Modeling Goes to Hollywood: Predicting Individual Differences In Movie Enjoyment, Management Science
Consumer behavior researchers are getting more interested in the experiential aspect of consumption, which focuses on the fun and enjoyment that consumers derive from hedonic experiences. We build upon the experiential view of consumer behavior, and present an innovative modeling approach to studying the dynamics of hedonic consumption experiences. We develop a conceptual framework for the enjoyment of a hedonic experience, in which we propose that the enjoyment of the experience is an outcome of the dynamic interaction between stable individual difference factors, temporary moods, and the emotional content of the experience. We present an application of the conceptual framework in the context of a movie viewing experience. We model the interaction between the temporary moods of an individual and the emotional content of the movie as a stochastic process. This interaction determines the individual's instantaneous emotional states. We develop analytical expressions for the dynamic evolution of the probability distribution of the levels of achieved emotional stimulation, and, through individual difference factors, the expected enjoyment. All measurements are taken prior to watching the movie. We use these measurements to predict individual differences in the ex-post enjoyment of the movie. We present an empirical test of the movie enjoyment model (ENJMOD), and find encouraging results at the individual and segment level. We discuss the implications of our modeling approach for the segmentation and testing of movies, and for the prediction of consumer response to similar experiential products.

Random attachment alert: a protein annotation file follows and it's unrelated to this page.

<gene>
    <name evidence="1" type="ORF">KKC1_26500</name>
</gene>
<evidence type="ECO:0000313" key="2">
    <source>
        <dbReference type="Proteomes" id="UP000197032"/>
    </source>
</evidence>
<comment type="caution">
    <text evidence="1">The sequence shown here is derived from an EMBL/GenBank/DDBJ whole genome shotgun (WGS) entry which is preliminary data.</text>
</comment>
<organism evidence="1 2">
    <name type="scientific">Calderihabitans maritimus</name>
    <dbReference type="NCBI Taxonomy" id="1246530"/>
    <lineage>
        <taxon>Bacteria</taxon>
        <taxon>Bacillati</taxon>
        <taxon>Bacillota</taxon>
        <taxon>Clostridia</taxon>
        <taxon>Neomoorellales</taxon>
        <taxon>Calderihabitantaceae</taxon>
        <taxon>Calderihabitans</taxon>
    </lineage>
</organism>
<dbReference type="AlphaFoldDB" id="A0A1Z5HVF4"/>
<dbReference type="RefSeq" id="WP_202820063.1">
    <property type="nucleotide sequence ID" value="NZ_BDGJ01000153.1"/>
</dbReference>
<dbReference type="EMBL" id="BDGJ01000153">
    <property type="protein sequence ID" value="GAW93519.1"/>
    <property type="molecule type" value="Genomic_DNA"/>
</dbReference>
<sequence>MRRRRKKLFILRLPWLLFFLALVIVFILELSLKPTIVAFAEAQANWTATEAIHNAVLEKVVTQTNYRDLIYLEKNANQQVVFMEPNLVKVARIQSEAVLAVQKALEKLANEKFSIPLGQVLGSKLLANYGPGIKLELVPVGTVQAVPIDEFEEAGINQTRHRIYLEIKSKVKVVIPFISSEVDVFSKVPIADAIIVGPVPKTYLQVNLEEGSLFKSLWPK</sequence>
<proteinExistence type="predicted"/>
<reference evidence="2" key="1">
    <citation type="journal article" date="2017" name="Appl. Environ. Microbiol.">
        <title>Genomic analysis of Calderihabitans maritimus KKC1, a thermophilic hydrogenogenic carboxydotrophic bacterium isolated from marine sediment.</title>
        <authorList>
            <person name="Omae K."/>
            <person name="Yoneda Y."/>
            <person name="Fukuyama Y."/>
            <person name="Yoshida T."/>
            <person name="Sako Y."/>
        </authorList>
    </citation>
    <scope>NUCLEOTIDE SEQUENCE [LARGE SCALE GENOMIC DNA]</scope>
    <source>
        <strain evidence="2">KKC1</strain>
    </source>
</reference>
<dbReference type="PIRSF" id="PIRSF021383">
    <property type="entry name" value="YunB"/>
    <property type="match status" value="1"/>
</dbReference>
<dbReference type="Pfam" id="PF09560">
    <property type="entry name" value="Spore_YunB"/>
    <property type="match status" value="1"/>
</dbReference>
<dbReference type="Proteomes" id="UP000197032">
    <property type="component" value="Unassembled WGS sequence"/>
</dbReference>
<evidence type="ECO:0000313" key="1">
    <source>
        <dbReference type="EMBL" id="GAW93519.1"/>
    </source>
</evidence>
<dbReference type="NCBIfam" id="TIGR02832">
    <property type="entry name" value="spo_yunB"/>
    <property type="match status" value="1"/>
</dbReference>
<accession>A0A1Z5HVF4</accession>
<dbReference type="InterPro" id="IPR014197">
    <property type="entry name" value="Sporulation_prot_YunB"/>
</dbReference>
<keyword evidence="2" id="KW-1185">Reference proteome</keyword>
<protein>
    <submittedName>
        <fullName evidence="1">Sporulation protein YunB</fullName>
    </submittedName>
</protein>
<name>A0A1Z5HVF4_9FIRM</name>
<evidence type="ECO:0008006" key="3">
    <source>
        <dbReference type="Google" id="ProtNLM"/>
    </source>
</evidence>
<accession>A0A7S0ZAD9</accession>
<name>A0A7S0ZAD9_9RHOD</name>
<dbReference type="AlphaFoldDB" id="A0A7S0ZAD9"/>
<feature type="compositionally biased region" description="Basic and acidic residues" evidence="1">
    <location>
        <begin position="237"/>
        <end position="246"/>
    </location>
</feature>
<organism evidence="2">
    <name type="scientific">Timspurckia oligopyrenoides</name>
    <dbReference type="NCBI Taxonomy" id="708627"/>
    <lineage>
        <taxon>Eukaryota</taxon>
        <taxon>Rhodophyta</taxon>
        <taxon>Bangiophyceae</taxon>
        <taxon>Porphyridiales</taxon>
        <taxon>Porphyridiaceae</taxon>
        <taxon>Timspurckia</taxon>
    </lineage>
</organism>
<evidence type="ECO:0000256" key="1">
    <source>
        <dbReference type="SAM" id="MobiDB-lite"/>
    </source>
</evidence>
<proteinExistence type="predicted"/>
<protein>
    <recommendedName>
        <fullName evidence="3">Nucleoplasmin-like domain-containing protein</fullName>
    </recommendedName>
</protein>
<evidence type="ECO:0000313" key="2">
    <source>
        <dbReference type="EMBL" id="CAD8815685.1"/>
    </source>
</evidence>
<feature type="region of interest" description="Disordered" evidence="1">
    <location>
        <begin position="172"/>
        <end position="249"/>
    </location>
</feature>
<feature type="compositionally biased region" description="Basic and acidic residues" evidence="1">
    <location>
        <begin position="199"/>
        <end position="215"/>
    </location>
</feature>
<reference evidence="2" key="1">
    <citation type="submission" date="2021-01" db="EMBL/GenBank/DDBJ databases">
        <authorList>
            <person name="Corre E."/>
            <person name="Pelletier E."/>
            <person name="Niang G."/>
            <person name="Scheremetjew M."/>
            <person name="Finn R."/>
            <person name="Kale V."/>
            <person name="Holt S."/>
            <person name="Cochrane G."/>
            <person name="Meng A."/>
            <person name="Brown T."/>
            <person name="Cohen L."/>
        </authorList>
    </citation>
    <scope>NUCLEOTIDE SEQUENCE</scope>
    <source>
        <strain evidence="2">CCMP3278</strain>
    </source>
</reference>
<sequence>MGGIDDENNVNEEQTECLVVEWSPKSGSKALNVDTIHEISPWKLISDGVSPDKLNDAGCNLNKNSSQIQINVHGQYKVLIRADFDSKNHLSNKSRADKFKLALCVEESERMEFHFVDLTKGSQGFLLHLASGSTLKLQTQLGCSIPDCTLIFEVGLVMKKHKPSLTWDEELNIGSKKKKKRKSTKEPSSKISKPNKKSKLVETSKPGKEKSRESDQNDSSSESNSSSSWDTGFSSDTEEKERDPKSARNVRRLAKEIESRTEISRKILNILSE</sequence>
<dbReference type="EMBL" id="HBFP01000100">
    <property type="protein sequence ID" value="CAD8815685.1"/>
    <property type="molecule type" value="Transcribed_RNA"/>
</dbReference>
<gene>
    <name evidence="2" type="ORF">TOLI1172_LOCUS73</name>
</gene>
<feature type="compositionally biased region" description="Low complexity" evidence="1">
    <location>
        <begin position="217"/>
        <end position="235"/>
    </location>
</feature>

Jehoshua Eliashberg, Mohanbir Sawhney
Eliashberg, Jehoshua, and Mohanbir Sawhney. 1994. Modeling Goes to Hollywood: Predicting Individual Differences In Movie Enjoyment. Management Science. 40(9): 1151-1173.